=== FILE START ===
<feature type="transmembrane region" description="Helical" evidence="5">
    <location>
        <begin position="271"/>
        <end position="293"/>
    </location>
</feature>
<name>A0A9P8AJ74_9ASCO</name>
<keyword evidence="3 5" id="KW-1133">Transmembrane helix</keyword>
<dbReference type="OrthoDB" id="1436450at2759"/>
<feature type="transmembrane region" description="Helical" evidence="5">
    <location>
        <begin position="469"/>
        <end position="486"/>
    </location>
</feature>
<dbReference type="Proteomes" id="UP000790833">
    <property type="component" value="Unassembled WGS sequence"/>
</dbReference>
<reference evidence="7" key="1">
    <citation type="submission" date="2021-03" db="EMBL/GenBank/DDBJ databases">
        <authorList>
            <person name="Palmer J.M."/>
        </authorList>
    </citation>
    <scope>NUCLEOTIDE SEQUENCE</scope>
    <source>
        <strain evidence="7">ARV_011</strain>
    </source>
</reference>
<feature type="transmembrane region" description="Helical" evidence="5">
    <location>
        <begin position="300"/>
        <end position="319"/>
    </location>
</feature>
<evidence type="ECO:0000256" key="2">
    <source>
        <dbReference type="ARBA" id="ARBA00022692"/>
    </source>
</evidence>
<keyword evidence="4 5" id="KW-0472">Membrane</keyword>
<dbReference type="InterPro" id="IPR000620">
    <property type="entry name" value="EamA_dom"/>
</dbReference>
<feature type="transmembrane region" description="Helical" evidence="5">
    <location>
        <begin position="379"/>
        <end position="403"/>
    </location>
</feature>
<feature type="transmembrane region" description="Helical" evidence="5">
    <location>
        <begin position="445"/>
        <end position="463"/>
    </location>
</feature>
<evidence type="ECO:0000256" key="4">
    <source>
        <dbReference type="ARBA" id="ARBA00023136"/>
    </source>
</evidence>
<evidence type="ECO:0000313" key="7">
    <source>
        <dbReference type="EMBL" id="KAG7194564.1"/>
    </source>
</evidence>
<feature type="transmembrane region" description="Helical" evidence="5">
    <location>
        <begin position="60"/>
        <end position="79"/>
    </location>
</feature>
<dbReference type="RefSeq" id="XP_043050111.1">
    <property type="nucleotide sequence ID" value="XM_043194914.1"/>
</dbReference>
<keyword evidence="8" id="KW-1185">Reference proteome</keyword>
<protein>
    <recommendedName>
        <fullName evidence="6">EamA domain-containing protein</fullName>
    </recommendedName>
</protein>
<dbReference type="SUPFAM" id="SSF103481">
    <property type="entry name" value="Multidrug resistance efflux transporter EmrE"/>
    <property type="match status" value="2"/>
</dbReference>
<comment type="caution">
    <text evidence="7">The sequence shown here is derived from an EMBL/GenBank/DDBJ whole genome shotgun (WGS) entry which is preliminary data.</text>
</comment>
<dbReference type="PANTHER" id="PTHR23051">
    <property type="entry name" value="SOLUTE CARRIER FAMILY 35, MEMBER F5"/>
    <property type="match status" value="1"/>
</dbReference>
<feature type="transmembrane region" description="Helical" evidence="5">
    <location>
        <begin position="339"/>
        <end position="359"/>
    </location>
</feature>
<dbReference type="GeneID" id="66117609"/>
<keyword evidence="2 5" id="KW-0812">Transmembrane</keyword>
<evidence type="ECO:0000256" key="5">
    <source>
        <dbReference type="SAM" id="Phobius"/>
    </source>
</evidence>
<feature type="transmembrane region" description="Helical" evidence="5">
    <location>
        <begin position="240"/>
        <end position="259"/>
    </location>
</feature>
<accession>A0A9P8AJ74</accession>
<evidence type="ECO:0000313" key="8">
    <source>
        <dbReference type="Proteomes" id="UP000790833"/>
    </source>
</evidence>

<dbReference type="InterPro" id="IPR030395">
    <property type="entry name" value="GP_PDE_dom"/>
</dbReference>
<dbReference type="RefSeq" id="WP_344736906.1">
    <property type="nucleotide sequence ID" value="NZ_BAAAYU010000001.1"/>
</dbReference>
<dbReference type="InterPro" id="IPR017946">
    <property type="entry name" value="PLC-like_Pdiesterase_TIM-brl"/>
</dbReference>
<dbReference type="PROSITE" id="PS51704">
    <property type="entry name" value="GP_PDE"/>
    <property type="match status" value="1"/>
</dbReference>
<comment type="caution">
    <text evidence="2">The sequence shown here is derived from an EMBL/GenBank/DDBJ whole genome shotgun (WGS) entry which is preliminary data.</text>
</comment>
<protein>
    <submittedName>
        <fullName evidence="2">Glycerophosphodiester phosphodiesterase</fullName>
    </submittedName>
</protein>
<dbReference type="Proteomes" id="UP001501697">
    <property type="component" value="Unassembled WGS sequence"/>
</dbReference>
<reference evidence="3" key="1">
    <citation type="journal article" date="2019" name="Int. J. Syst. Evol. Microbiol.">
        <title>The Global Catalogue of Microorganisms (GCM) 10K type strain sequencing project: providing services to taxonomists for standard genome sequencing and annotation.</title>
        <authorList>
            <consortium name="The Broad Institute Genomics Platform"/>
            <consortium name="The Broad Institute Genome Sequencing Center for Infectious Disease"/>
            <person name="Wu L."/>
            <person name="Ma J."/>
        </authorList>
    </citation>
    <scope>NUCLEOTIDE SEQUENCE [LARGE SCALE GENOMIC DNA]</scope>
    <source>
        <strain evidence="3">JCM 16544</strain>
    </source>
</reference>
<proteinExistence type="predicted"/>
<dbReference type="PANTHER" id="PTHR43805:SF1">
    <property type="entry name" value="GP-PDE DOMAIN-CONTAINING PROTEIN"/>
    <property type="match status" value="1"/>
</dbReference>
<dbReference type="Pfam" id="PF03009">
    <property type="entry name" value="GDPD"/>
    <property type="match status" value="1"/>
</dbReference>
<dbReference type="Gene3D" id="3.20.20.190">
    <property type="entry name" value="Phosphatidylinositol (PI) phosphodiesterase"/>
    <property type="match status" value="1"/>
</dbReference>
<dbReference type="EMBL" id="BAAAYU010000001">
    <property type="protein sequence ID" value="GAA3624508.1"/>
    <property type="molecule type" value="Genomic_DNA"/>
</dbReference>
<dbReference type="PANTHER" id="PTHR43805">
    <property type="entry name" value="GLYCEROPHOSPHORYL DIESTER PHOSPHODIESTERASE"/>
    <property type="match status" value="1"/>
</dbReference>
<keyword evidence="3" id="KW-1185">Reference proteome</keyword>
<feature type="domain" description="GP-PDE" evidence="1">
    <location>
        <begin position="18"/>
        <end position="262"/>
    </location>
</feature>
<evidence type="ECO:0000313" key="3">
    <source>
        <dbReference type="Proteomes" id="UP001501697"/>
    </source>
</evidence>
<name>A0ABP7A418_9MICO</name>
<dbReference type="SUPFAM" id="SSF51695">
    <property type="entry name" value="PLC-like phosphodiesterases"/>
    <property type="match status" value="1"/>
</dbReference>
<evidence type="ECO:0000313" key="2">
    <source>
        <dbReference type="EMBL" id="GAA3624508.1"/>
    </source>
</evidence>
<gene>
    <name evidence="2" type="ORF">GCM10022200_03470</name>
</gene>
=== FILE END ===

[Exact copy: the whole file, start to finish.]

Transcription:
<feature type="transmembrane region" description="Helical" evidence="5">
    <location>
        <begin position="271"/>
        <end position="293"/>
    </location>
</feature>
<name>A0A9P8AJ74_9ASCO</name>
<keyword evidence="3 5" id="KW-1133">Transmembrane helix</keyword>
<dbReference type="OrthoDB" id="1436450at2759"/>
<feature type="transmembrane region" description="Helical" evidence="5">
    <location>
        <begin position="469"/>
        <end position="486"/>
    </location>
</feature>
<dbReference type="Proteomes" id="UP000790833">
    <property type="component" value="Unassembled WGS sequence"/>
</dbReference>
<reference evidence="7" key="1">
    <citation type="submission" date="2021-03" db="EMBL/GenBank/DDBJ databases">
        <authorList>
            <person name="Palmer J.M."/>
        </authorList>
    </citation>
    <scope>NUCLEOTIDE SEQUENCE</scope>
    <source>
        <strain evidence="7">ARV_011</strain>
    </source>
</reference>
<feature type="transmembrane region" description="Helical" evidence="5">
    <location>
        <begin position="300"/>
        <end position="319"/>
    </location>
</feature>
<evidence type="ECO:0000256" key="2">
    <source>
        <dbReference type="ARBA" id="ARBA00022692"/>
    </source>
</evidence>
<keyword evidence="4 5" id="KW-0472">Membrane</keyword>
<dbReference type="InterPro" id="IPR000620">
    <property type="entry name" value="EamA_dom"/>
</dbReference>
<feature type="transmembrane region" description="Helical" evidence="5">
    <location>
        <begin position="379"/>
        <end position="403"/>
    </location>
</feature>
<feature type="transmembrane region" description="Helical" evidence="5">
    <location>
        <begin position="445"/>
        <end position="463"/>
    </location>
</feature>
<evidence type="ECO:0000256" key="4">
    <source>
        <dbReference type="ARBA" id="ARBA00023136"/>
    </source>
</evidence>
<evidence type="ECO:0000313" key="7">
    <source>
        <dbReference type="EMBL" id="KAG7194564.1"/>
    </source>
</evidence>
<feature type="transmembrane region" description="Helical" evidence="5">
    <location>
        <begin position="60"/>
        <end position="79"/>
    </location>
</feature>
<dbReference type="RefSeq" id="XP_043050111.1">
    <property type="nucleotide sequence ID" value="XM_043194914.1"/>
</dbReference>
<keyword evidence="8" id="KW-1185">Reference proteome</keyword>
<protein>
    <recommendedName>
        <fullName evidence="6">EamA domain-containing protein</fullName>
    </recommendedName>
</protein>
<dbReference type="SUPFAM" id="SSF103481">
    <property type="entry name" value="Multidrug resistance efflux transporter EmrE"/>
    <property type="match status" value="2"/>
</dbReference>
<comment type="caution">
    <text evidence="7">The sequence shown here is derived from an EMBL/GenBank/DDBJ whole genome shotgun (WGS) entry which is preliminary data.</text>
</comment>
<dbReference type="PANTHER" id="PTHR23051">
    <property type="entry name" value="SOLUTE CARRIER FAMILY 35, MEMBER F5"/>
    <property type="match status" value="1"/>
</dbReference>
<feature type="transmembrane region" description="Helical" evidence="5">
    <location>
        <begin position="339"/>
        <end position="359"/>
    </location>
</feature>
<dbReference type="GeneID" id="66117609"/>
<keyword evidence="2 5" id="KW-0812">Transmembrane</keyword>
<evidence type="ECO:0000256" key="5">
    <source>
        <dbReference type="SAM" id="Phobius"/>
    </source>
</evidence>
<feature type="transmembrane region" description="Helical" evidence="5">
    <location>
        <begin position="240"/>
        <end position="259"/>
    </location>
</feature>
<accession>A0A9P8AJ74</accession>
<evidence type="ECO:0000313" key="8">
    <source>
        <dbReference type="Proteomes" id="UP000790833"/>
    </source>
</evidence>

<dbReference type="InterPro" id="IPR030395">
    <property type="entry name" value="GP_PDE_dom"/>
</dbReference>
<dbReference type="RefSeq" id="WP_344736906.1">
    <property type="nucleotide sequence ID" value="NZ_BAAAYU010000001.1"/>
</dbReference>
<dbReference type="InterPro" id="IPR017946">
    <property type="entry name" value="PLC-like_Pdiesterase_TIM-brl"/>
</dbReference>
<dbReference type="PROSITE" id="PS51704">
    <property type="entry name" value="GP_PDE"/>
    <property type="match status" value="1"/>
</dbReference>
<comment type="caution">
    <text evidence="2">The sequence shown here is derived from an EMBL/GenBank/DDBJ whole genome shotgun (WGS) entry which is preliminary data.</text>
</comment>
<protein>
    <submittedName>
        <fullName evidence="2">Glycerophosphodiester phosphodiesterase</fullName>
    </submittedName>
</protein>
<dbReference type="Proteomes" id="UP001501697">
    <property type="component" value="Unassembled WGS sequence"/>
</dbReference>
<reference evidence="3" key="1">
    <citation type="journal article" date="2019" name="Int. J. Syst. Evol. Microbiol.">
        <title>The Global Catalogue of Microorganisms (GCM) 10K type strain sequencing project: providing services to taxonomists for standard genome sequencing and annotation.</title>
        <authorList>
            <consortium name="The Broad Institute Genomics Platform"/>
            <consortium name="The Broad Institute Genome Sequencing Center for Infectious Disease"/>
            <person name="Wu L."/>
            <person name="Ma J."/>
        </authorList>
    </citation>
    <scope>NUCLEOTIDE SEQUENCE [LARGE SCALE GENOMIC DNA]</scope>
    <source>
        <strain evidence="3">JCM 16544</strain>
    </source>
</reference>
<proteinExistence type="predicted"/>
<dbReference type="PANTHER" id="PTHR43805:SF1">
    <property type="entry name" value="GP-PDE DOMAIN-CONTAINING PROTEIN"/>
    <property type="match status" value="1"/>
</dbReference>
<dbReference type="Pfam" id="PF03009">
    <property type="entry name" value="GDPD"/>
    <property type="match status" value="1"/>
</dbReference>
<dbReference type="Gene3D" id="3.20.20.190">
    <property type="entry name" value="Phosphatidylinositol (PI) phosphodiesterase"/>
    <property type="match status" value="1"/>
</dbReference>
<dbReference type="EMBL" id="BAAAYU010000001">
    <property type="protein sequence ID" value="GAA3624508.1"/>
    <property type="molecule type" value="Genomic_DNA"/>
</dbReference>
<dbReference type="PANTHER" id="PTHR43805">
    <property type="entry name" value="GLYCEROPHOSPHORYL DIESTER PHOSPHODIESTERASE"/>
    <property type="match status" value="1"/>
</dbReference>
<keyword evidence="3" id="KW-1185">Reference proteome</keyword>
<feature type="domain" description="GP-PDE" evidence="1">
    <location>
        <begin position="18"/>
        <end position="262"/>
    </location>
</feature>
<evidence type="ECO:0000313" key="3">
    <source>
        <dbReference type="Proteomes" id="UP001501697"/>
    </source>
</evidence>
<name>A0ABP7A418_9MICO</name>
<dbReference type="SUPFAM" id="SSF51695">
    <property type="entry name" value="PLC-like phosphodiesterases"/>
    <property type="match status" value="1"/>
</dbReference>
<evidence type="ECO:0000313" key="2">
    <source>
        <dbReference type="EMBL" id="GAA3624508.1"/>
    </source>
</evidence>
<gene>
    <name evidence="2" type="ORF">GCM10022200_03470</name>
</gene>